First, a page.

2) Insulation foam technology has evolved and improved considerably over the years.
3) No mention was made of what type of foam turned to powder.
4) Some foams installed 20+ years ago look like new with no deterioration.
5) Some foam manufacturers when contacted say their foam will not powder.
6) This type of foam has some of the highest r-values available
7) The foam would bond the inner and outer shells together and increase strength considerably.

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Old 12-31-2010, 05:15 AM   #7
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I presume the Airstream discussion was about spray insulating the inner side of their single-skin trailers, like a house. So the question about the durability of the foam is relevant, but not the installation process.

Inject/pour-in-place foam has long been used in the boat industry but only when both mouldings are clamped in heavily-reinforced moulds - the forces that can be produced during the foaming process are huge.

I wouldn't be surprised if injecting just one or two seconds too much foam between a Burro's skins would not only deform the exposed panels, but also break some of the weaker joints - for example, popping the furniture off the now-distorted walls.

If I were going to do this (which I wouldn't...) I would build a little test rig - something like a 24"x24" sandwich of 1/8" ply inner and outer skins screwed to 1x1 framing around three sides - and then try out injecting foam in the gap. A broken test rig is soo much better than a broken trailer.
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Old 12-31-2010, 09:09 AM   #8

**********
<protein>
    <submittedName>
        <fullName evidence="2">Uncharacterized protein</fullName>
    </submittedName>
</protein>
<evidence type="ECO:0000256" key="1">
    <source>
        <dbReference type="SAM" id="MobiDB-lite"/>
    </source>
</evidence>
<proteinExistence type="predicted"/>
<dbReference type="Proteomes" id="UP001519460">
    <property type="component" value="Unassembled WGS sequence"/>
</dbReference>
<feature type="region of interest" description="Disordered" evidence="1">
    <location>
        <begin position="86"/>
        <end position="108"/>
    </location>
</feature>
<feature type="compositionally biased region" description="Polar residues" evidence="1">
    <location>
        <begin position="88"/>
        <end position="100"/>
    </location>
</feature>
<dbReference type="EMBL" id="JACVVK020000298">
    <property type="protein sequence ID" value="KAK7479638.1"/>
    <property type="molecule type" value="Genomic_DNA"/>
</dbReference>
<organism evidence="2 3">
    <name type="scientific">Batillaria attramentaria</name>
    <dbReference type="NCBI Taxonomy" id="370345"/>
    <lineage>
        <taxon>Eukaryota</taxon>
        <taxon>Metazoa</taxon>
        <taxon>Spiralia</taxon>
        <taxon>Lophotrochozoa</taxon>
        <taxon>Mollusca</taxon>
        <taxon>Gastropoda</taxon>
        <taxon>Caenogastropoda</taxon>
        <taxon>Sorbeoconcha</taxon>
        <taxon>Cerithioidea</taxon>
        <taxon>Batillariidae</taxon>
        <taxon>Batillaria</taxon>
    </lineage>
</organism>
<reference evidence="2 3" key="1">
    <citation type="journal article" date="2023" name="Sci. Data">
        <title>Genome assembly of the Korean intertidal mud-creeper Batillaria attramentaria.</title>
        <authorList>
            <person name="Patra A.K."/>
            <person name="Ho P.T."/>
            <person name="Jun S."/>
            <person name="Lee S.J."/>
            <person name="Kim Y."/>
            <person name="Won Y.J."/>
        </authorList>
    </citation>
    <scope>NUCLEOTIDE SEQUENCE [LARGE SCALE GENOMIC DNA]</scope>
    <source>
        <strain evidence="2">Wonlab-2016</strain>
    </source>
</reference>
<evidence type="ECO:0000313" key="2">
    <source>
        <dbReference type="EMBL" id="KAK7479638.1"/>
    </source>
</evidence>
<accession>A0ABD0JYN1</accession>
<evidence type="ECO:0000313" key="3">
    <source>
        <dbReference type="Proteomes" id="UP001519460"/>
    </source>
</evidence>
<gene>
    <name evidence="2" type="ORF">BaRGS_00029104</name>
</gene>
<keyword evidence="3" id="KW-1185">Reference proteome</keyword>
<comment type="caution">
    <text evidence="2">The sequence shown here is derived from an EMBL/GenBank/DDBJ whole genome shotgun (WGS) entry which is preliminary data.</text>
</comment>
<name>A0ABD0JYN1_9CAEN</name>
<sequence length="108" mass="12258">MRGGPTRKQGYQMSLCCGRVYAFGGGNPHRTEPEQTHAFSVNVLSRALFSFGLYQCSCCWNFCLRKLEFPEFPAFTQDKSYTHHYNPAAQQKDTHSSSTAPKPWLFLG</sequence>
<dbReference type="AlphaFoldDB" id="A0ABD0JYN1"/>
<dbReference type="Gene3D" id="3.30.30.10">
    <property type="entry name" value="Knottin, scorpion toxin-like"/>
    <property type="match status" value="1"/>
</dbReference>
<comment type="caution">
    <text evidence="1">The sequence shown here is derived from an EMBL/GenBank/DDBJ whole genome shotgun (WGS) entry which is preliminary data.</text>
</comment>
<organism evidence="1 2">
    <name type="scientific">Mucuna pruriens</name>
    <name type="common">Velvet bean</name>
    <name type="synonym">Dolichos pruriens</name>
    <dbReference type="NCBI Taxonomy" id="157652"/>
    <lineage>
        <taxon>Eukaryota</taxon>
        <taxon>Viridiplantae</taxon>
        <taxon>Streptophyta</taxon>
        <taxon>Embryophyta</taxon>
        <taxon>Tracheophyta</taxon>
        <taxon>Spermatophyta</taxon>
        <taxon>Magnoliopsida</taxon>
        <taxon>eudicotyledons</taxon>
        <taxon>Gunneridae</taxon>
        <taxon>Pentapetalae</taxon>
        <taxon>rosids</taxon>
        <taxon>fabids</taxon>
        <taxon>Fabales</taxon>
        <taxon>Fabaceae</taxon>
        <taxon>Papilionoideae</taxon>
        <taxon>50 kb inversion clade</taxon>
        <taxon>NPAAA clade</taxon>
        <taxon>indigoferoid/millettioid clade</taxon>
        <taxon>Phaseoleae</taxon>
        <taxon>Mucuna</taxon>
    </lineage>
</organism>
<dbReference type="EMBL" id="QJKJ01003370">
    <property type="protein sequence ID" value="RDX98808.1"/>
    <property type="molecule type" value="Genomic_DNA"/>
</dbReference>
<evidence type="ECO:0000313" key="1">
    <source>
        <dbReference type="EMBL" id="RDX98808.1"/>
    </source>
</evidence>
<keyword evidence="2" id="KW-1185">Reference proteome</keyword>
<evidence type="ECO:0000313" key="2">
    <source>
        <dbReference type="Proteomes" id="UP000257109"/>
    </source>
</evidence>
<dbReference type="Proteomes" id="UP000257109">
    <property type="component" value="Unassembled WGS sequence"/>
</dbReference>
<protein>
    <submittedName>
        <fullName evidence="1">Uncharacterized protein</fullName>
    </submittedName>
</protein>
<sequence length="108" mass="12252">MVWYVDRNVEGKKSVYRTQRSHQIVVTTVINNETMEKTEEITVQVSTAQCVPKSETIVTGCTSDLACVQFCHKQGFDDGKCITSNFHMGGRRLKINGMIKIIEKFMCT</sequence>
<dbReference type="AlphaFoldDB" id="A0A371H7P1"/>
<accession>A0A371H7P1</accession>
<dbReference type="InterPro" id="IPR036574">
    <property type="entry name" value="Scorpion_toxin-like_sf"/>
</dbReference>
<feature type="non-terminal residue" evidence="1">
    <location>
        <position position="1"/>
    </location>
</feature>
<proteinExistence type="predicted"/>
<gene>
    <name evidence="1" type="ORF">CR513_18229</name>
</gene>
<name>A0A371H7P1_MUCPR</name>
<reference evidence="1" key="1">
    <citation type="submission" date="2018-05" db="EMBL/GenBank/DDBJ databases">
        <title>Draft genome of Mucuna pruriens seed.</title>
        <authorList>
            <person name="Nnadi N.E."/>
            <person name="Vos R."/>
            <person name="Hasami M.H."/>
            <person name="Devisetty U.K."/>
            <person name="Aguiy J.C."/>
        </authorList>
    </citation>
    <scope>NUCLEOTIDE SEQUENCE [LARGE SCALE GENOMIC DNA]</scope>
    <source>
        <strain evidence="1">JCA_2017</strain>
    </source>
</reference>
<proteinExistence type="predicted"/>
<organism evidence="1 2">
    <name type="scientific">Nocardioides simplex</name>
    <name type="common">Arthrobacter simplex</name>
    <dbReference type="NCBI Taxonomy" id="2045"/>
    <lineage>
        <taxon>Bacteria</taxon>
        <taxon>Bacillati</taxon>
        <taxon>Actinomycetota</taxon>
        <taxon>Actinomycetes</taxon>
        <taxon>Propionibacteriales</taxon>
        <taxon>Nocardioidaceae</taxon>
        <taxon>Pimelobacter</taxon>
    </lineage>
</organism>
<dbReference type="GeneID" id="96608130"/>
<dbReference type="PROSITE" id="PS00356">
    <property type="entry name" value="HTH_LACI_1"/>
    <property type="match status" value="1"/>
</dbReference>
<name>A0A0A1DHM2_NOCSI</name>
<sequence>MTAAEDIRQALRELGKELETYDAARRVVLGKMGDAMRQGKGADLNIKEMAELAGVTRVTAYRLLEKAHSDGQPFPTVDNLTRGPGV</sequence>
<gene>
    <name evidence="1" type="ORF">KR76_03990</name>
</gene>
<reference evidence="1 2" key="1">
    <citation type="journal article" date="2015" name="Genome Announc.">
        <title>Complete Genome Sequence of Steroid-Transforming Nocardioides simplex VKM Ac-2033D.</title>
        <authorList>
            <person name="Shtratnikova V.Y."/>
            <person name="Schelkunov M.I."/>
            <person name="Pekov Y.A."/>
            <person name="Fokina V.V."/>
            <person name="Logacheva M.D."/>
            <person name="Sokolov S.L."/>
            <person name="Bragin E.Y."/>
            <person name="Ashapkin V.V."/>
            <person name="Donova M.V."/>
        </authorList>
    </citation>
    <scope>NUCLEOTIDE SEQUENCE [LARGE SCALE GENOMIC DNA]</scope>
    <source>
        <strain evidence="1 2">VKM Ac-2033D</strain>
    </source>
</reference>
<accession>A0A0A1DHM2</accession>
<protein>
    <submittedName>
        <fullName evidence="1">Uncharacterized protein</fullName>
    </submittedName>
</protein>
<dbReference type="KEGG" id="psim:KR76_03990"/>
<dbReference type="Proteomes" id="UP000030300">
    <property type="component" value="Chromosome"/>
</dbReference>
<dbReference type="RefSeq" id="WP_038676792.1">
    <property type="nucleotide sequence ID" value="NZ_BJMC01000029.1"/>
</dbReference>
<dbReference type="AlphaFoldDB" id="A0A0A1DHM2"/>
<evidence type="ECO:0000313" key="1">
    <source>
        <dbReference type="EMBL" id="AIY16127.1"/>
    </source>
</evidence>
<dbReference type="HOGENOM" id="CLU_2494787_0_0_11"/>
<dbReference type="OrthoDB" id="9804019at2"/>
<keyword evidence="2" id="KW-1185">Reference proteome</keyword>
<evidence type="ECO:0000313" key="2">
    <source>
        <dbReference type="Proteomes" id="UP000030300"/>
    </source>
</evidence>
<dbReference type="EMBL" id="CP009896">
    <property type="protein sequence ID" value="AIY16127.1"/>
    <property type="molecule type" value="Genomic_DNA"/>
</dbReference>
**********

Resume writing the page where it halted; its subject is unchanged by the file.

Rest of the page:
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I presume the Airstream discussion was about spray insulating the inner side of their single-skin trailers, like a house. So the question about the durability of the foam is relevant, but not the installation process.

Inject/pour-in-place foam has long been used in the boat industry but only when both mouldings are clamped in heavily-reinforced moulds - the forces that can be produced during the foaming process are huge.

I wouldn't be surprised if injecting just one or two seconds too much foam between a Burro's skins would not only deform the exposed panels, but also break some of the weaker joints - for example, popping the furniture off the now-distorted walls.

If I were going to do this (which I wouldn't...) I would build a little test rig - something like a 24"x24" sandwich of 1/8" ply inner and outer skins screwed to 1x1 framing around three sides - and then try out injecting foam in the gap. A broken test rig is soo much better than a broken trailer.